ORDER: It is directed that the order entered by the special inquiry officer on May 31, 1966 denying the respondent's application to withhold deportation to Indonesia under the provisions of section 243(h) of the Act and granting him voluntary departure in lieu of deportation be and the same is hereby affirmed.
The respondent, of Chinese ethnic origin, is a native and citizen of Indonesia. The Board of Immigration Appeals, on September 15, 1967, entered an order affirming a decision of the special inquiry officer entered on May 31, 1966 denying the respondent's application to withhold deportation to Indonesia under the provisions of section 243(h) of the Immigration and Nationality Act and granting him voluntary departure in lieu of deportation. Counsel for the respondent moves for a reconsideration of this order.
The evidence supporting the respondent's claim of persecution has been fully discussed in our opinion of September 15, 1967 and will not be repeated. After a careful review of the evidence we concluded that the respondent had not established that he would be subject to persecution within the meaning of section 243(h) by claiming a fear of persecution by reason of the fact that he is an ethnic Chinese who would be returning to a country (Indonesia) which on occasion has experienced mob violence directed against members of his race by individual groups.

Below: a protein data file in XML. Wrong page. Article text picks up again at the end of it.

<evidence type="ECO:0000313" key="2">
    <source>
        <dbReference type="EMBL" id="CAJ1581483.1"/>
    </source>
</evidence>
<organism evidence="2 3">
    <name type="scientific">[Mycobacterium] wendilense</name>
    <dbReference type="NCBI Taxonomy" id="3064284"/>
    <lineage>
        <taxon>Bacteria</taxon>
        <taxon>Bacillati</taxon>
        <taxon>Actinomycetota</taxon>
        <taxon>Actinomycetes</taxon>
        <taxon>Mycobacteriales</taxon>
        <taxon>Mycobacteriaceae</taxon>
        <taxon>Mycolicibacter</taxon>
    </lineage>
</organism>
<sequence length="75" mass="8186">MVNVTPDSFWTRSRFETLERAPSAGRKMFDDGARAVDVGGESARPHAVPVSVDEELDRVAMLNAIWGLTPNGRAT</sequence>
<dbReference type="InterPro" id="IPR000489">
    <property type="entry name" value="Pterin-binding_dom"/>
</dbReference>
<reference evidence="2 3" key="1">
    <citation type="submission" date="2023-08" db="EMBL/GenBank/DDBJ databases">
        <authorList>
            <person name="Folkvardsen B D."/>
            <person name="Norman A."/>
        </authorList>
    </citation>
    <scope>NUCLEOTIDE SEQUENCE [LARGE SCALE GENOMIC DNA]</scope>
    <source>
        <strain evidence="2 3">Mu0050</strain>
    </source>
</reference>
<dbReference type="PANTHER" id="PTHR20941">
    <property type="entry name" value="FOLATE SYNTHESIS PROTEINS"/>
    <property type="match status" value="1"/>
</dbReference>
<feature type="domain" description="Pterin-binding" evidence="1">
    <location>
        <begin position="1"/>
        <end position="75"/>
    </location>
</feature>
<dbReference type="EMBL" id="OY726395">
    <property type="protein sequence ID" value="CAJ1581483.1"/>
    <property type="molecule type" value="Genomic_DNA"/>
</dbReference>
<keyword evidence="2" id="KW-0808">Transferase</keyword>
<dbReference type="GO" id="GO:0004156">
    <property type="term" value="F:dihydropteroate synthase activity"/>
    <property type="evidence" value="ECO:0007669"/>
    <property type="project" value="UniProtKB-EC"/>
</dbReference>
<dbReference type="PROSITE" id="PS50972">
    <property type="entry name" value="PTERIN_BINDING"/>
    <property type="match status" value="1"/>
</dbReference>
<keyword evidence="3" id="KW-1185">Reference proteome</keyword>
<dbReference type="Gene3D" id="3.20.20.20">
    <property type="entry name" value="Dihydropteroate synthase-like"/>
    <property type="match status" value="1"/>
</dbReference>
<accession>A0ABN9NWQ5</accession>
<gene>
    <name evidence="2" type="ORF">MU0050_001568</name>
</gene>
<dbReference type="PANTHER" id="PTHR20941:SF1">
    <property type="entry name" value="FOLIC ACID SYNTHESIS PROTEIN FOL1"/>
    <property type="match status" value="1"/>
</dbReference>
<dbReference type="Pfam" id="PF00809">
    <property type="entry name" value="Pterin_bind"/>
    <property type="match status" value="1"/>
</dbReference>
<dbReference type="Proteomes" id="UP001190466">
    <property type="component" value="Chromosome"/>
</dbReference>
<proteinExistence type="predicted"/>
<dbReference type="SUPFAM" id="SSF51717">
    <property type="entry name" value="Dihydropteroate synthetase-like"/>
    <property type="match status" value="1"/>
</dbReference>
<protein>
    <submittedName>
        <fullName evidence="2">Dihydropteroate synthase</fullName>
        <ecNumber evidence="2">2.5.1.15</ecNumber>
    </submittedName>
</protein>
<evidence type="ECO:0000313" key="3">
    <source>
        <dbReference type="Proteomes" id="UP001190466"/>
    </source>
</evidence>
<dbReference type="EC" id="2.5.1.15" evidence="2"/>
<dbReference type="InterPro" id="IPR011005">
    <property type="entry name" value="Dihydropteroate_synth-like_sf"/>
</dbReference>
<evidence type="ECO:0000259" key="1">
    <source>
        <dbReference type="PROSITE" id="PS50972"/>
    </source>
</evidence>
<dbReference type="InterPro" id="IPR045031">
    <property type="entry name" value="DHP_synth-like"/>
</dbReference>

The thrust of counsel's argument urging error in the Board's conclusion is that section 243(h) does not require an alien to prove that he would be subject to persecution by his government in order to be eligible for relief and that eligibility is established when the evidence affirmatively shows that an alien would be subject to persecution because of mass activity on the part of the dominant race of a country or an organized minority within a country against an ethnic group of which the alien is a member. We do not dispute counsel's argument that the statute does not require proof of persecution by an organized government. However, the statute does give the Attorney General discretion to stay deportation only in circumstances where an alien affirmatively shows that he "would be subject to persecution on account of race, religion, or political opinion" in the country to which he is being deported.
The policy of restricting the favorable exercise of discretion to cases "of clear probability of persecution of the particular individual petitioner" has been sanctioned by the courts. Lena v. Immigration and Naturalization Service, 379 F.2d 536, 538 (C.A. 7, June 7, 1967). Mob action may be a ground for staying deportation under section 243(h) where it is established that a government cannot control the mob. The evidence before us, however, establishes to our satisfaction that the Indonesian Government is able to control mob action.